African-American students seem to be thriving, academically, at Thornhill, Chabot, Grass Valley and Kaiser elementary schools, but the achievement of black students varies widely from school to school in California, a soon-to-be-released report by the research group EdSource has found.
The report, Raising African American Student Achievement, lists 45 California elementary schools (out of 615 with Academic Performance Index data on black students) in which African-American children had an average API score above a 785 on a scale of 200 to 1,000. Here is the list.
The full report will be posted Thursday on the EdSource Web site. It includes interviews with the
Thornhill principal, Sallyann Tomlin Grass Valley Elementary School Principal Rosella Jackson and others.
As of last year, about 36 percent of Oakland’s public school children were African-American. About one in 30 of California’s roughly 500,000 black public school students goes to school in Oakland.
Notably, none of Oakland’s high schools made EdSource’s list of 16 schools in which the average score for black students was above a 736. Oakland’s average API for black students in 2007 was 602.
One issue that I didn’t see mentioned in the executive summary, one that is rarely raised in test score talk, is the inclusion of first- and second-generation African immigrant students in these statistical “subgroups.” Anecdotally, I hear African immigrants — and the children of African immigrants — tend to do better academically than their black American peers, but I haven’t seen local data to bear that out. Have you?
A reader raised this point with me last week, after seeing our coverage of the African American Honor Roll ceremony. This year, the African American Education Task Force honored 1,100 Oakland students in eighth through 12th grades who earned above a 3.0 grade-point average (roughly 15 percent). After the story appeared, a teacher wrote me with the following observation:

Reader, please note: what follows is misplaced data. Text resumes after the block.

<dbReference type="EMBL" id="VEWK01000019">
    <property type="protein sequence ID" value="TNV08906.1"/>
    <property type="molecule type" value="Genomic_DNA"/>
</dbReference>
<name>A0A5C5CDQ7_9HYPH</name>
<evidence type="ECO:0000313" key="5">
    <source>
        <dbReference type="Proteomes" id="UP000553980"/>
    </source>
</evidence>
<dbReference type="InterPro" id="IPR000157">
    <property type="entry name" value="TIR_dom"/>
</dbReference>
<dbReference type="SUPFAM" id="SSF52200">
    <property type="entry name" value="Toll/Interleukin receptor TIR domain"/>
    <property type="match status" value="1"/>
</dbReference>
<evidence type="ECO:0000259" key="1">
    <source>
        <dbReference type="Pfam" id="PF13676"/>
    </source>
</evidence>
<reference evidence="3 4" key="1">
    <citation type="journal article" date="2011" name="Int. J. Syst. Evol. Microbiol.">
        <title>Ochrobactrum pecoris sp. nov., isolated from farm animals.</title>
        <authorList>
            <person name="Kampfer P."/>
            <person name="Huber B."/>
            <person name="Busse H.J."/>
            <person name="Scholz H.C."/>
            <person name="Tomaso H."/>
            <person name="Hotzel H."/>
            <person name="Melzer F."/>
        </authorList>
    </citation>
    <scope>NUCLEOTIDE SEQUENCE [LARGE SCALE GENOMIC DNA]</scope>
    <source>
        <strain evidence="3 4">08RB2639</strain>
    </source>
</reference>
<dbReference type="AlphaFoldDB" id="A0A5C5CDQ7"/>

While I enjoyed your article about the awards given to Oakland African-American students can I point out that my students and I were some what mystified as 6 of my best students were among those honored by this particular task force. However, none of them would describe themselves as African-American. In fact they come from Somalia, Ghana, Cameroon, Ivory coast and Eritrea. They are bright, intelligent, charming multi-lingual students. Their parents have instilled strong moral values and are very supportive. But I must point out that all these students have suffered at the hands of the A-A students. Interestingly although Somalia, Ethiopia and Eritrea are at war the students in school they are the best of friends partly it seems because they feel they have the nothing in common with the A-A students.
I answered my students questions and puzzlement with this advise.. to accept the awards in the spirit in which they were given and that all awards are valuable and recognize their personal achievement.
What do you make of this teacher’s statement? And, based on the limited information at hand, what do you think schools might learn from this report?
photo of the May 12 African American Honor Roll Ceremony by Alison Yin